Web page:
Certain Value In Where Clause Hangs Query For 5 Minutes

  • I have waited a couple weeks to post this because it's going to sound ridiculous, and because I can't really provide the data here to recreate the problem due to it being sensitive. But I'm desperate and just have to ask...

    Basically, my company uses a program called IBM Cognos ICM, which is sort of a glorified front-end for SQL Server (2005 in our case). In this case it is being used to generate a web report which our employees use. The web report has dropdowns for the user to select a month and a costcenter. It works perfectly fine except for one costcenter. If the user selects that costcenter and ANY month, the report takes about 5 minutes to render its paltry 4 rows, compared with a couple seconds for any other costcenter. But it gets weirder.

    Not that the specifics probably matter, but the costcenter that caused problems 2 weeks ago was 21155. It exhibited this behavior for a couple days. Then was magically fixed for a couple days. Then came back. Then was fixed again. Today we discovered that a new costcenter, 00966, is exhibiting this behavior.

    I had our DBA run SQL Profiler while the report was hanging up so we could capture the SQL that's being run behind the scenes. So I've been able to recreate the problem using pure SQL in all 4 of our environments (different servers). FYI, the DBA also confirmed that all our databases have weekly maintenance performed to rebuild indexes, etc.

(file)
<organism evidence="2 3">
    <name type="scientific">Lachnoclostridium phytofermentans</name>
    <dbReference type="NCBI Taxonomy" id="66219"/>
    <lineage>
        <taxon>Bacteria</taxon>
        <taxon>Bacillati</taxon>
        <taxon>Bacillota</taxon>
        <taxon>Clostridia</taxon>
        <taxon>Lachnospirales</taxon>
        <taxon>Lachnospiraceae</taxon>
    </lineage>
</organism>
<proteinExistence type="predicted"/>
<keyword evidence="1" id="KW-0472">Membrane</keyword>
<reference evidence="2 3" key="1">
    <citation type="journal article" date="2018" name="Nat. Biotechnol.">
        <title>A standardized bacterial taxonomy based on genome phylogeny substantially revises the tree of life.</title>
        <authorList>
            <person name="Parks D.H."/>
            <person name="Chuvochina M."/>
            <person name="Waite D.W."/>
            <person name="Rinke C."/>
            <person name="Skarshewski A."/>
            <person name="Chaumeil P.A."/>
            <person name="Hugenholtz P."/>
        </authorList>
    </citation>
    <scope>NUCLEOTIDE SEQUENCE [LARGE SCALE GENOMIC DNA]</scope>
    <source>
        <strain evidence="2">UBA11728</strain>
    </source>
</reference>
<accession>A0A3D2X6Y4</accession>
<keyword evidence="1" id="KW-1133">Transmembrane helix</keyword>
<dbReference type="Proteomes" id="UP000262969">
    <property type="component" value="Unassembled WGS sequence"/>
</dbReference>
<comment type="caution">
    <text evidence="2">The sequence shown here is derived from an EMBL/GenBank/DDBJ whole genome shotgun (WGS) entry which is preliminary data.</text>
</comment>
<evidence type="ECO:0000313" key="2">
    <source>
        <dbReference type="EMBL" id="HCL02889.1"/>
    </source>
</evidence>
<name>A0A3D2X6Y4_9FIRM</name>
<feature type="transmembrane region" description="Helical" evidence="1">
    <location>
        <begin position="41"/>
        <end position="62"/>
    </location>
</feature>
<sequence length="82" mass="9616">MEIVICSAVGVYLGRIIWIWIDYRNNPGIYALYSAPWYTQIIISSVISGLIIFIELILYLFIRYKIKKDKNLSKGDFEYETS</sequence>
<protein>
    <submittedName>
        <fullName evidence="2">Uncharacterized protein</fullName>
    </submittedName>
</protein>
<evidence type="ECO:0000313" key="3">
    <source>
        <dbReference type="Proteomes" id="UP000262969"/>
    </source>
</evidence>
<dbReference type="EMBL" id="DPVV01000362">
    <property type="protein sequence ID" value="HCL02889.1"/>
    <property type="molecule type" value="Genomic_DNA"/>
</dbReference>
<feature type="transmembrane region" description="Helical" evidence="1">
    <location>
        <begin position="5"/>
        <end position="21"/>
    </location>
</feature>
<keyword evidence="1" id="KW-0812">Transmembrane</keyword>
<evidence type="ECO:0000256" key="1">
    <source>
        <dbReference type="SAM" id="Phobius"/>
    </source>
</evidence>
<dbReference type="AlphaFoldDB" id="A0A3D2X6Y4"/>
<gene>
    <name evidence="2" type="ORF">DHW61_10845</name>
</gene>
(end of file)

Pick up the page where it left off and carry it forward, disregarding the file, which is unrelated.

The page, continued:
I understand that none of you will be able to test this code for me at all, but I'll include it here on the off chance someone recognizes something familiar that has tripped you up in the past. I have cleaned this up as much as possible. The problem seems to lie in the WHERE clause. If I change the '00966' to any other value, it works fine. If I change the '2015, Month 03' value to any INVALID value (any value that would find no matches) it works fine. But the combination of '00966' and any valid month value hangs it up. Also, removing all the JOINS resolves the problem. So I've removed as many as I can but left the ones that are necessary to recreate the problem.